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Steel Making

Quenching Tool Steel
To secure proper hardness, the cooling of quenching of steel ...

High Speed Steel
For centuries the secret art of making tool steel was handed ...

Standard Analysis
The selection of a standard analysis by the manufacturer is t...

High-chromium Or Rust-proof Steel
High-chromium, or what is called stainless steel containing f...

Tempering Colors On Carbon Steels
Opinions differ as to the temperature which is indicated by t...

The Effect Of Tempering On Water-quenched Gages
The following information has been supplied by Automatic and ...

Plant For Forging Rifle Barrels
The forging of rifle barrels in large quantities and heat-tre...

Detrimental Elements
Sulphur and phosphorus are two elements known to be detrimen...

Impact Tests
Impact tests are of considerable importance as an indication ...

Pyrometry And Pyrometers
A knowledge of the fundamental principles of pyrometry, or th...

Carbon Tool Steel
Heat to a bright red, about 1,500 to 1,550 deg.F. Do not ham...

Pickling The Forgings
The forgings were then pickled in a hot solution of either ni...

Calibration Of Pyrometer With Common Salt
An easy and convenient method for standardization and one whi...

Mushet And Bessemer
That Mushet was "used" by Ebbw Vale against Bessemer is, perh...

Cutting-off Steel From Bar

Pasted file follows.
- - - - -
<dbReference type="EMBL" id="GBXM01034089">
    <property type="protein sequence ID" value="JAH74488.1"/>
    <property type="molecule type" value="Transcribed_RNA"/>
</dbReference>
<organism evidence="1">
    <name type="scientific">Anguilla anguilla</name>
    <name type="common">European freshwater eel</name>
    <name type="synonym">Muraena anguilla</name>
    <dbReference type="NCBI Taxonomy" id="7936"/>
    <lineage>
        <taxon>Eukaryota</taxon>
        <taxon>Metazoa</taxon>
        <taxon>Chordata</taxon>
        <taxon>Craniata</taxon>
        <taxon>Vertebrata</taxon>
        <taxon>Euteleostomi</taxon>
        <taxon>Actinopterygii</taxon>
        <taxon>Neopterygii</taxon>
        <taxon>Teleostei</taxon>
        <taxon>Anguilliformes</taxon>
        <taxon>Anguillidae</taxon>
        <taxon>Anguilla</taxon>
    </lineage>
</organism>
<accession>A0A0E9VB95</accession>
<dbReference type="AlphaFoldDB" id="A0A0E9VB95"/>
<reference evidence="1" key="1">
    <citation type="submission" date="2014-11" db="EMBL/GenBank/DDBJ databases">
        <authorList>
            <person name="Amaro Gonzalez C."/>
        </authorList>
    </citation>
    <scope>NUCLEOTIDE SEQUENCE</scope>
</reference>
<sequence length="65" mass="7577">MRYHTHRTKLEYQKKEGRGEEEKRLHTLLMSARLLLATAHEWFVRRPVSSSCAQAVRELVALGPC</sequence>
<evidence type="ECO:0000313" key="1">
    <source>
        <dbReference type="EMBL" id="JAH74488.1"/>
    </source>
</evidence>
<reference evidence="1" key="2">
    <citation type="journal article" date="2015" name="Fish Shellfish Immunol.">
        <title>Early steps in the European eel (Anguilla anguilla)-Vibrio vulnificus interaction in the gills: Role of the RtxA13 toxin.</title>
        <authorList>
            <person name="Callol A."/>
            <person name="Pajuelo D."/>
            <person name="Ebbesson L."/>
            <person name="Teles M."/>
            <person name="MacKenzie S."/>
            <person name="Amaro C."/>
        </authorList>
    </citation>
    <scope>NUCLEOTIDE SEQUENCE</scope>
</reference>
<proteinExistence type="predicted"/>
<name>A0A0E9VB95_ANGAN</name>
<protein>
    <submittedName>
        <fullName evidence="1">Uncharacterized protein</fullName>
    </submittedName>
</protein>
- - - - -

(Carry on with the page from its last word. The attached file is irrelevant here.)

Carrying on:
To cut a piece from an annealed bar, cut off with a hack saw,...

Surface Carburizing
Carburizing, commonly called case-hardening, is the art of pr...

Cyanide Bath For Tool Steels
All high-carbon tool steels are heated in a cyanide bath. Wi...

Pyrometers
Armor plate makers sometimes use the copper ball or Siemens' ...

Annealing Of High-speed Steel
For annealing high-speed steel, some makers recommend using g...

Open Hearth Process
The open hearth furnace consists of a big brick room with a l...



Annealing Alloy Steel






Category: ANNEALING

The term alloy steel, from the steel maker's point of view, refers
largely to nickel and chromium steel or a combination of both. These
steels are manufactured very largely by the open-hearth process,
although chromium steels are also a crucible product. It is next
to impossible to give proper directions for the proper annealing
of alloy steel unless the composition is known to the operator.

Nickel steels may be annealed at lower temperatures than carbon
steels, depending upon their alloy content. For instance, if a
pearlitic carbon steel may be annealed at 1,450 deg.C., the same analysis
containing 2-1/2 per cent nickel may be annealed at 1,360 deg.C. and
a 5 per cent nickel steel at 1,270 deg..

In order that high chromium steels may be readily machined, they
must be heated at or slightly above the critical for a very long
time, and cooled through the critical at an extremely slow rate.
For a steel containing 0.9 to 1.1 per cent carbon, under 0.50 per
cent manganese, and about 1.0 per cent chromium, Bullens recommends
the following anneal:

1. Heat to 1,700 or 1,750 deg.F.
2. Air cool to about 800 deg.F.
3. Soak at 1,425 to 1,450 deg.F.
4. Cool slowly in furnace.





Next: High-carbon Machinery Steel

Previous: Tool Or Crucible Steel



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